Comment et pourquoi des organisations internationales transgressent la loi en toute légalité. Les contre-mesures sont des mesures intrinsèquement contraires au droit des gens mais dont l’illicéité est écartée en raison de la finalité particulière à laquelle elles ont affectées. Ce phénomène ne se limite pas aux relations entre États : les organisations internationales font également usage de cette technique de justice privée en vue de sanctionner les violations du droit international commises par leurs membres ou par un tiers. L’auteur rapporte la pratique pertinente des organisations (Nations unies, institutions spécialisées, Union européenne,…) en la matière. Il étudie notamment le fondement de la capacité de l’organisation à prendre des contre-mesures, le titre que l’organisation peut faire valoir en matière de contre-mesures (notamment en cas d’atteinte à l’intérêt général de la communauté internationale) ou les conditions qui régissent l’exercice des contre-mesures par l’organisation, en ce compris l’articulation adéquate entre celles-ci et les sanctions institutionnelles prévues par l’acte constitutif. Ces questions ont rarement été examinées par la doctrine. Il en ressort que le régime applicable aux contre-mesures des organisations internationales n’est pas fondamentalement différent de celui gouvernant les contre-mesures étatiques. L’étude rend compte des travaux récents de la Commission du droit international consacrés à la question. Le sujet fournit aussi l’occasion de revenir sur les problèmes que continue de susciter la réglementation des contre-mesures des États élaborée par la Commission. L’auteur procure à ces problèmes un éclairage substantiel et renouvelé.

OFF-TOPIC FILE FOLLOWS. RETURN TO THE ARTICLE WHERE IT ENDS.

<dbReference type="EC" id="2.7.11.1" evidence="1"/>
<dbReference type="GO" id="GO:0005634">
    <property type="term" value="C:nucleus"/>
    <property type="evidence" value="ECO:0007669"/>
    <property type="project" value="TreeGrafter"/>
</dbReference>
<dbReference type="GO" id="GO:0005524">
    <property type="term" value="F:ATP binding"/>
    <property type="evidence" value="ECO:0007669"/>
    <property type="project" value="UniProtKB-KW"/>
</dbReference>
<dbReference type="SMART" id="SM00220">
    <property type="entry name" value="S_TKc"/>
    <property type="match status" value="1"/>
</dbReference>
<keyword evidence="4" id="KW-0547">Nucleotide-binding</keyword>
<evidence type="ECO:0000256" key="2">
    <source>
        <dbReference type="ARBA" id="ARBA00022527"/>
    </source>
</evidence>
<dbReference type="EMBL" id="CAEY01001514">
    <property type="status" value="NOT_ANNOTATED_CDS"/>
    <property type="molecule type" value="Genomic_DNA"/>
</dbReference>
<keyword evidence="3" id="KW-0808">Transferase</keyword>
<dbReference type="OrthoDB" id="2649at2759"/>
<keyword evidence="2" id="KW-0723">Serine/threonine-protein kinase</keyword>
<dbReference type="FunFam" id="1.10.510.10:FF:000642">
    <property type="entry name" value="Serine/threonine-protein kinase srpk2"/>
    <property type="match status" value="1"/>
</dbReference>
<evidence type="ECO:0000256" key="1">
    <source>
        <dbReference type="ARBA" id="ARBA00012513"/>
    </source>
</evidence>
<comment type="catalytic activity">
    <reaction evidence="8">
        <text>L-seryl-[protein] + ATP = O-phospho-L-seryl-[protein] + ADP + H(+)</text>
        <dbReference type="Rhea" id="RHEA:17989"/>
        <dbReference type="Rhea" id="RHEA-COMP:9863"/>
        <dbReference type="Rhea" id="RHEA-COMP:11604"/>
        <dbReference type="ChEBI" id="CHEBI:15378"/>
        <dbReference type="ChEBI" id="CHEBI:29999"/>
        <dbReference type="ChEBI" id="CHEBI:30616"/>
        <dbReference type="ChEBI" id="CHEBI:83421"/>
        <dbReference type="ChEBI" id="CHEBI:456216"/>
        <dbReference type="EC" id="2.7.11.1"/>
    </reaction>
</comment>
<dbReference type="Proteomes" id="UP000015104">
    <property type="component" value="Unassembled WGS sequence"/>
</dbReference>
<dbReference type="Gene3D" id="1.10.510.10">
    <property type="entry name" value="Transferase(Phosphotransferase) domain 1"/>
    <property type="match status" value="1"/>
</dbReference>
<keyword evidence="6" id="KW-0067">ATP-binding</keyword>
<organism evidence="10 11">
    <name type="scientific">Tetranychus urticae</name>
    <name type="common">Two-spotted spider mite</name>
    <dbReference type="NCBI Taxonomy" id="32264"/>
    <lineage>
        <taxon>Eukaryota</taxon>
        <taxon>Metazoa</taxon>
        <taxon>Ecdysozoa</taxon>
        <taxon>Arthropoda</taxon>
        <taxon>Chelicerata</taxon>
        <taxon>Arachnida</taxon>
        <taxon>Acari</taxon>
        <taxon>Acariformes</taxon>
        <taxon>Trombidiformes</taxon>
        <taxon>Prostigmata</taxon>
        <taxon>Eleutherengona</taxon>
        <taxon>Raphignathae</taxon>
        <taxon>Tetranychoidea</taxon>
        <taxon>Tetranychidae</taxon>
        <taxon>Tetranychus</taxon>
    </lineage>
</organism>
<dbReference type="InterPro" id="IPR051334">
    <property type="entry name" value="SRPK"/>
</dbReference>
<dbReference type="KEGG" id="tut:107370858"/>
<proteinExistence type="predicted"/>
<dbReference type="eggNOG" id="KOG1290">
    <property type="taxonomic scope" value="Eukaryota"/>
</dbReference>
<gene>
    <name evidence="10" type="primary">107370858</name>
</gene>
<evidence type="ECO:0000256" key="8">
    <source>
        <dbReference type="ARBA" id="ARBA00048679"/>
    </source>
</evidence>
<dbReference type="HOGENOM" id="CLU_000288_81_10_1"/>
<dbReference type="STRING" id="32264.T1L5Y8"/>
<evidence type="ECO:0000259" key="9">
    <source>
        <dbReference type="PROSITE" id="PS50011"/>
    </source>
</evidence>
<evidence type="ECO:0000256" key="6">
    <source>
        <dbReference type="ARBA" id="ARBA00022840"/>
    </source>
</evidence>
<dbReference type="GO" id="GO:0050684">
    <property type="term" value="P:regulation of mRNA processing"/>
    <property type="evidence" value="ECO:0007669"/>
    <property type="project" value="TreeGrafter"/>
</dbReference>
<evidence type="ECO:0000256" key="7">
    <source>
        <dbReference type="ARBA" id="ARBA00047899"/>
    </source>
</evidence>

Saturday, August 14, 2010
Friday, August 13, 2010
Symposium: War Bound by Law: Non-State Actors and the Law of Armed Conflict in the Twenty-First Century
- John B. Bellinger, III, Terrorism And Changes to the Laws of War
- Eyal Benvenisti, The Legal Battle to Define the Law on Transnational Asymmetric Warfare
- Michael A. Newton: Reconsidering Reprisals
- Michael P. Scharf, The Torture Lawyers
- Elies van Sliedregt, European Approaches to Fighting Terrorism
- Matthew C. Waxman, The Structure of Terrorism Threats and the Laws of War
- Jamie A. Williamson, Challenges of Twenty-First Century Conflicts: A Look at Direct Participation in Hostilities
The conference will bring together the leading international and Australian scholars in jurisprudence and in international human-rights law to reflect upon the traditional, 'classical' dilemmas and taxonomies in the philosophy of human rights, in the light of recent developments in theories of rights and in the international law of human rights.